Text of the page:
There are numerous places of interest in and around Las Vegas. We are bombarded with images of a resort city famed for its vibrant nightlife, centered around 24-hour casinos and other entertainment options. Its main street and focal point is the Strip, just over 4 miles long. This boulevard is home to themed hotels with elaborate displays such as fountains synchronized to music as well as replicas of an Egyptian pyramid, the Venetian Grand Canal, and the Eiffel Tower.
Drive for 45 minutes North East along the 95 then left onto the 157 to Mount Charleston. Deserts can have green too, you know. Visit the beautiful green trees at Mount Charleston. It’s usually 20-30 degrees cooler up here. Before you hit the hiking trails, check out the interactive visitor center.
Just 50 minutes along interstate 15 from Las Vegas – Valley of Fire. World-renowned for its 40,000 acres of bright red Aztec sandstone outcrops nestled in gray and tan limestone, Valley of Fire State Park contains ancient, petrified trees and petroglyphs dating back more than 2,000 years. A Visitor Center provides exhibits on the geology, ecology, prehistory and history of this area.
Travelled north through Arizona from Quartzite to Phoenix then to Prescott and Kingman a broken journey of around 3 days. Kingman is a city in Mohave County at an altutude of around 5000ft. A stop off for those travelling from Calfornia or Las Vegas to the Grand Canyon and beyond. Famous for the Kingman Explosion also known as the Doxol Disaster which was a catastrophic boiling liquid expanding vapour explosion that accurred on July 5th 1973. The explosion happened during a propane transfer from a Doxol railroad car to a storage tank on the Getz rail siding near Andy Devine Avenue/Route 66. Firefighters Memorial Park is dedicated to those 11 firefighters who died.
Boulder City, Clark County, Nevada. It is approximately 26 miles southeast of Las Vegas. Boulder City is one of only two cities in Nevada that prohibits gambling. It has a thriving historic area where you can wander around cosy streets full of antique shops, restaurants and gift emporiums.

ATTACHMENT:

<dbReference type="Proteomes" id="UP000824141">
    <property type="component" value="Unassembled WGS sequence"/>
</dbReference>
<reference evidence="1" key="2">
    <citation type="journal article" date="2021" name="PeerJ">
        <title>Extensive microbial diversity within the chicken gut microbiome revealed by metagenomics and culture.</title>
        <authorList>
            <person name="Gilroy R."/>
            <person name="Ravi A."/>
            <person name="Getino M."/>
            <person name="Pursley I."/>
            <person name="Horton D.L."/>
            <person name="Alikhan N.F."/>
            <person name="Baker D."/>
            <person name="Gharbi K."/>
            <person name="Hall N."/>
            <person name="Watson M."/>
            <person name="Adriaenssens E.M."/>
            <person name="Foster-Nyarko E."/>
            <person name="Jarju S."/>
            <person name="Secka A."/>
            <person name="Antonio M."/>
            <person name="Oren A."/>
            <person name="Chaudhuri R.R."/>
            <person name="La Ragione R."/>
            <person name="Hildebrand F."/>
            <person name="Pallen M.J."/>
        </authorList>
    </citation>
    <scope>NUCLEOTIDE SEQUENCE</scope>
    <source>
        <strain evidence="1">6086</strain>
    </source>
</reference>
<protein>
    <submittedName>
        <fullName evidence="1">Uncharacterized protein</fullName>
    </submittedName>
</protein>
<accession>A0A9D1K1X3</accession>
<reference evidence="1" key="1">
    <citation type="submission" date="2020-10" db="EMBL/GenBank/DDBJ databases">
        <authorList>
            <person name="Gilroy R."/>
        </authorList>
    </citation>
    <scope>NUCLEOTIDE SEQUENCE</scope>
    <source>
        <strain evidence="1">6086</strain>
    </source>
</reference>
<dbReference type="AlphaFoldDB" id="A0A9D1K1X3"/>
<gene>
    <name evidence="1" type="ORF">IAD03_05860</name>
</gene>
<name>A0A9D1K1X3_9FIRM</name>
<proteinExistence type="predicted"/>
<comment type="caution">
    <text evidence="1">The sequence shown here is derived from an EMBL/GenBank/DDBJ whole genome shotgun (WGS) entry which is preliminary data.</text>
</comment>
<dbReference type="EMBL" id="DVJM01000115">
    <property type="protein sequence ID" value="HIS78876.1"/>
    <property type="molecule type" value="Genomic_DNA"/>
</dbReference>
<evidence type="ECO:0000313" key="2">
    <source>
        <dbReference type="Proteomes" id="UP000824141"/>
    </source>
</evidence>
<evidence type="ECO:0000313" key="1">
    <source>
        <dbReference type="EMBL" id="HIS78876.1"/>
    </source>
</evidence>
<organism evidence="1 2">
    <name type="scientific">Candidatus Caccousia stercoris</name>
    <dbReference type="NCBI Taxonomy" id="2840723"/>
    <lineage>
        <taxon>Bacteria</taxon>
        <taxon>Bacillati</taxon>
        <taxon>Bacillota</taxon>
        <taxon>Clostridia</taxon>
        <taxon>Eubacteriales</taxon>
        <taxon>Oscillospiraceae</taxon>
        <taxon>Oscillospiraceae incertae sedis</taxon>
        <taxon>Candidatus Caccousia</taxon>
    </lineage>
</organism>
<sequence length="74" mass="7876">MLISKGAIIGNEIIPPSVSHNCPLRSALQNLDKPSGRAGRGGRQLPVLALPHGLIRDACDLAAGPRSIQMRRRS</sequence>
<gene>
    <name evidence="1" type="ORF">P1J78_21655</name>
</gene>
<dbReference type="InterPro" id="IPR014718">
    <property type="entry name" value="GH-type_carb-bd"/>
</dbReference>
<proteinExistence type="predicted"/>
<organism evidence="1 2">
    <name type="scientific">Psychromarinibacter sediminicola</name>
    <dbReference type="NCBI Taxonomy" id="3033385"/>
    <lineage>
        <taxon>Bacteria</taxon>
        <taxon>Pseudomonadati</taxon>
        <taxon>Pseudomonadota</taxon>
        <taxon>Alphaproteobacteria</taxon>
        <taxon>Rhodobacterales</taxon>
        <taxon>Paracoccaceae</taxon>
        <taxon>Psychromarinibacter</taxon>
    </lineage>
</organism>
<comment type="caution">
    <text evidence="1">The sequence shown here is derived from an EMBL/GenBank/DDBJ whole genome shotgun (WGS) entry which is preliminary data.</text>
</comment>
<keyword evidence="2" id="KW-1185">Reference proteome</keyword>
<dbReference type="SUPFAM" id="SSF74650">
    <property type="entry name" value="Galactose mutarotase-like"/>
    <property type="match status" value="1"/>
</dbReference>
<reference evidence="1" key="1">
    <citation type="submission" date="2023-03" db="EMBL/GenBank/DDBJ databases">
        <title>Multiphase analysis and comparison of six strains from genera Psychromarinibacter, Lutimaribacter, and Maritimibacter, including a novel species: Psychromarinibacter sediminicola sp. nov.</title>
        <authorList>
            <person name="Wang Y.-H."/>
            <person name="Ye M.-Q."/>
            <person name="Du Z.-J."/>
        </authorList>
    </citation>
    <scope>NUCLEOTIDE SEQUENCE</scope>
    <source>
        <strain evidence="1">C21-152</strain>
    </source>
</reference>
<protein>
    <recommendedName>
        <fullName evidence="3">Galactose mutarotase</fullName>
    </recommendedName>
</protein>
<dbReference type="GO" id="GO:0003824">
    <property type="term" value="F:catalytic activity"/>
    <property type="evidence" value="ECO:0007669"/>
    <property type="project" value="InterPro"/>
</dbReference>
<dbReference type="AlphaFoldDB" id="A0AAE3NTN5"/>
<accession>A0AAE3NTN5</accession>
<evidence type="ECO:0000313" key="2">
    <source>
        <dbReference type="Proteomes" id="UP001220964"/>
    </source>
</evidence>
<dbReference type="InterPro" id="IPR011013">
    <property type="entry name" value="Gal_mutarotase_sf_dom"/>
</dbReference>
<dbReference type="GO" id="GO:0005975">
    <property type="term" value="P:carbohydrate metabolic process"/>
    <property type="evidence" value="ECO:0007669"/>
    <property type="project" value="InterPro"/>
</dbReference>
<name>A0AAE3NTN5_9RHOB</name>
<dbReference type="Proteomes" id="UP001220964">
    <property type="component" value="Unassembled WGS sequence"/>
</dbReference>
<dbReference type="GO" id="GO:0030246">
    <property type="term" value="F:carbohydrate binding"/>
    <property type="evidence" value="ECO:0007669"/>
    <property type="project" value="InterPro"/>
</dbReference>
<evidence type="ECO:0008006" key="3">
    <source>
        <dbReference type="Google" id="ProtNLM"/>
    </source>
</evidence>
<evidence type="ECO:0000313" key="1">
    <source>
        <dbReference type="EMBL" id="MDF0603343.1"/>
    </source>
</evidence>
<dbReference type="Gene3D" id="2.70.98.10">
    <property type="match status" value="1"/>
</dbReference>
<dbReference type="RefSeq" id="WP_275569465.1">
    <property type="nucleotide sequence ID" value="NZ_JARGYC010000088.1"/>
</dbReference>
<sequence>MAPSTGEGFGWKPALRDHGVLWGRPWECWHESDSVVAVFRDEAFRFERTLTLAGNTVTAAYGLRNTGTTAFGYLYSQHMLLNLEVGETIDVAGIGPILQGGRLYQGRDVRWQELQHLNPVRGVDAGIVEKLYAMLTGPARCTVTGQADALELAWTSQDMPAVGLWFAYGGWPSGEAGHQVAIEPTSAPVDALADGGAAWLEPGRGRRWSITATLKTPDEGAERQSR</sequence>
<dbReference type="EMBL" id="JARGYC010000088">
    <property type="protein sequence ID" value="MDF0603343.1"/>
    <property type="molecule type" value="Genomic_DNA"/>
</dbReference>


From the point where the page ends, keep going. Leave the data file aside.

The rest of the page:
See the history of the Salton Sea from my previous blog. The west side of the sea is far more cultivated and populated even to this day. The sea is dead to all but an abundance of birds and insects, the insects are an annoyance to the extreme, they get in your hair and all over the car in their millions.
The world famous Sonny Bono wildlife refuge is situated at the southern most point of the sea and all manner of birds, bats and butterflies can be found there. We were lucky today as a very large flock of say 1,000 odd snow geese were arriving for a quick stop and feed from there annual migration south from Canada and the North of America to Mexico.
Left Prescott, Arizona on Sunday morning after the typical hotel breakfast of cereal, juice, sausage patty, scrambled a yogurt and coffee. Travelled south on the 89 through the Bradshaw Mountains on the way to Blythe in California.
The Bradshaw Mountains are a mountain range in central Arizona, United States, named for … Located approximately 5 miles (8 km) south of Prescott, Arizona, between the Agua Fria River on the east, and the Hassayampa River on the west.
The Salton Sea
For centuries, the Colorado River periodically emptied into a body of water known as Lake Cahuilla on the northern reaches of the Gulf of California. The Salton Sea was created there in 1905 when the river breached a dike and flooded for two years, bringing farm settlers to the Imperial Valley in California’s southeast corner.
California’s largest lake by surface area soon became a desert playground.
More than 2,000 spectators witnessed five world speedboat records set in 1929, according to the University of Redlands’ Salton Sea Atlas. High salinity made boats more buoyant and, at more than 200 feet below sea level, barometric pressure improved performance. A 1951 regatta boasted 21 world records.
In the 1950s, the California Department of Fish and Game stocked the lake with sargo, corvina, croaker and other fish in a successful effort to draw anglers. Water skiing flourished.
The North Shore Beach and Yacht Club opened as the largest marina in Southern California. Celebrities including Frank Sinatra, Bing Crosby, the Beach Boys, Jerry Lewis, the Marx Brothers and Desi Arnaz flocked to the lake.